"Tenants think the period is too short, landlords think it's too long."
Derisive laughter from those seated again.
  When it was time for those who wanted to speak to line up, Michael Rowland said there were long line-ups in London, Kitchener, Waterloo, Sudbury, and Scarborough, and everyone got a chance to have their say.
Fair enough...
Cathy from ACTO was the first to speak. She said we need a fair eviction process that uses it as a last resort. She went on to say there were over 100,000 evicted; and we need a new ORHT that is fair, open and unbiased. "Social housing houses 158,000 people; 42% pay 30% of their income on rent", she added, and noted that rents have increased in 1 and 2 bedroom apartments.
  A tenant's association representative, who identified himself as Rick, noted the remarkable results of the TPA: the remarkable amounts of evictions, the exodus from the city due to the high rents that's leading to a high school enrollment crisis (?!), and the over production of high-priced buildings no one can afford. He said "we applaud the 2% increase suspension for 2005", and that they should make the suspension permanent, not just for 2005. Applause from thoe seated.
  Another said that this was not the most accessible manner of reaching the most vulnerable members of the society, the thick executive summary, for one, and the venue was a barrier for them. This got applause. People would need help deciphering these materials, true.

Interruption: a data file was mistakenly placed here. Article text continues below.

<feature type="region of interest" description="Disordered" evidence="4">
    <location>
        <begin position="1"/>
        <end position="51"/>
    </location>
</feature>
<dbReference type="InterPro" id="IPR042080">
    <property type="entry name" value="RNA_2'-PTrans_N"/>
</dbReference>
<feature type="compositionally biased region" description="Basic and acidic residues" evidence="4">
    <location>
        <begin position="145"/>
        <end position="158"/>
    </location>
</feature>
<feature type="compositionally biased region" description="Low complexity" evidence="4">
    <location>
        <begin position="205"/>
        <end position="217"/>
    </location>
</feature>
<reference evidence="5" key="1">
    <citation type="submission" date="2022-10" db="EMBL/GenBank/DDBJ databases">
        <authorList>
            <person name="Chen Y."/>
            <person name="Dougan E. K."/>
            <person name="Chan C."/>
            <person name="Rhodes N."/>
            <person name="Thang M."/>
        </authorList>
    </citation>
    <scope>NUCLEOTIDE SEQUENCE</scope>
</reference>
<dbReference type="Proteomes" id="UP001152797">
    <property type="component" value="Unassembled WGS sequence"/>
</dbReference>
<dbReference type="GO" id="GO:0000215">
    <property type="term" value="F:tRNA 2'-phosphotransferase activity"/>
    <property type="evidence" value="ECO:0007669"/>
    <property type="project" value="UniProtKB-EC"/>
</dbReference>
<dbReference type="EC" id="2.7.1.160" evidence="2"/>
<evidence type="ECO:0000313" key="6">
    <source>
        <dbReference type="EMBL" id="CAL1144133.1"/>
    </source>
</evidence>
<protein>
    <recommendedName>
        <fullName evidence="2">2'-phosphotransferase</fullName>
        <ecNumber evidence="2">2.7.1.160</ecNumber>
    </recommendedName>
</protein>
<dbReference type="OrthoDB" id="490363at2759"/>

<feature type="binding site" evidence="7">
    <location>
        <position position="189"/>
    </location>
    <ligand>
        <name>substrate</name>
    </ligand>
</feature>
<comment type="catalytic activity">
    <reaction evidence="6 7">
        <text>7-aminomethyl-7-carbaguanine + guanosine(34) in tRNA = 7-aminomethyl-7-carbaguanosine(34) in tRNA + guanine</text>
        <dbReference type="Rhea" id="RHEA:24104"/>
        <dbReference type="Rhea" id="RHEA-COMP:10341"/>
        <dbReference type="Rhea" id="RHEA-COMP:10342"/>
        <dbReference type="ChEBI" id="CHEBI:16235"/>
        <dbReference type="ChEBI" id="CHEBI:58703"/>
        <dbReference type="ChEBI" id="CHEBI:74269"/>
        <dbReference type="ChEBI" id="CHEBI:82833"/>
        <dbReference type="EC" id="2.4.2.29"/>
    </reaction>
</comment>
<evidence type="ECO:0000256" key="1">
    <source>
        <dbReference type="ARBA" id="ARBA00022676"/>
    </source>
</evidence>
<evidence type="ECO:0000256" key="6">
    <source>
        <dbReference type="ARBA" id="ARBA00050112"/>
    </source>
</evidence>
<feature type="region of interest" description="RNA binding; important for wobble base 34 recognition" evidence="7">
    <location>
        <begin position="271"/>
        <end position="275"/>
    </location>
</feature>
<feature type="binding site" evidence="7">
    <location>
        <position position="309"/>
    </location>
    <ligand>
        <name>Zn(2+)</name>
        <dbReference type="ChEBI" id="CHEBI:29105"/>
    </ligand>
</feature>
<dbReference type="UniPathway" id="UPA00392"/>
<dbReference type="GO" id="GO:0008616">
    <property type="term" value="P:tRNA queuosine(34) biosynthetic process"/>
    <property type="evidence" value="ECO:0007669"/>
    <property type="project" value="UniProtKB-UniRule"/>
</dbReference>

One person representing 900 apartment units pointed out that there was nothing protecting tenants from a bad landlord converting a building into condos.
  One landlord tried griping about "professional tenants" who drift from building to building...
Then one lady over to the far left in the rows behind me started sneering.
  God bless her. The voice of reason, to cut through the bull being offered up by truckful. No one attempted to silence her, either out of fear of her being picked out and displayed as an example of how unreasonable we, as tenants, are, or from a simple fussy need for order. Indeed, at her every retort, the majority indulged in gleeful snickering. Ah, to see the Wynns shoved into the midst of this!
  The third landlord (not the third to speak though; note the griping landlord) to say the same thing almost verbatim caught my attention; it was like a mantra. "The buildings are in better shape than ever..." "The market is working, why are you changing it?" At this announcement, everyone uttered a chorus of "Oh...." you could just hear them: what the hell was he saying? This dude got booed!
  I didn't see Eleanor Mahoney arrive. But she was at the microphone anyway. Another one, besides Bart, from Parkdale Legal Services. Rousing and spirited in delivery, she noted that the landlords had said that tenants could not afford their rental accomodations and it was an income problem. "They're right. It's THEIR income, and rents are too high!" Cheers and applause. Too boot, if a government demonstrated they have no cash, "what is going to make them take the cap off of rent controls and then give out endless income supplements? It doesn't make economic sense!" More cheers.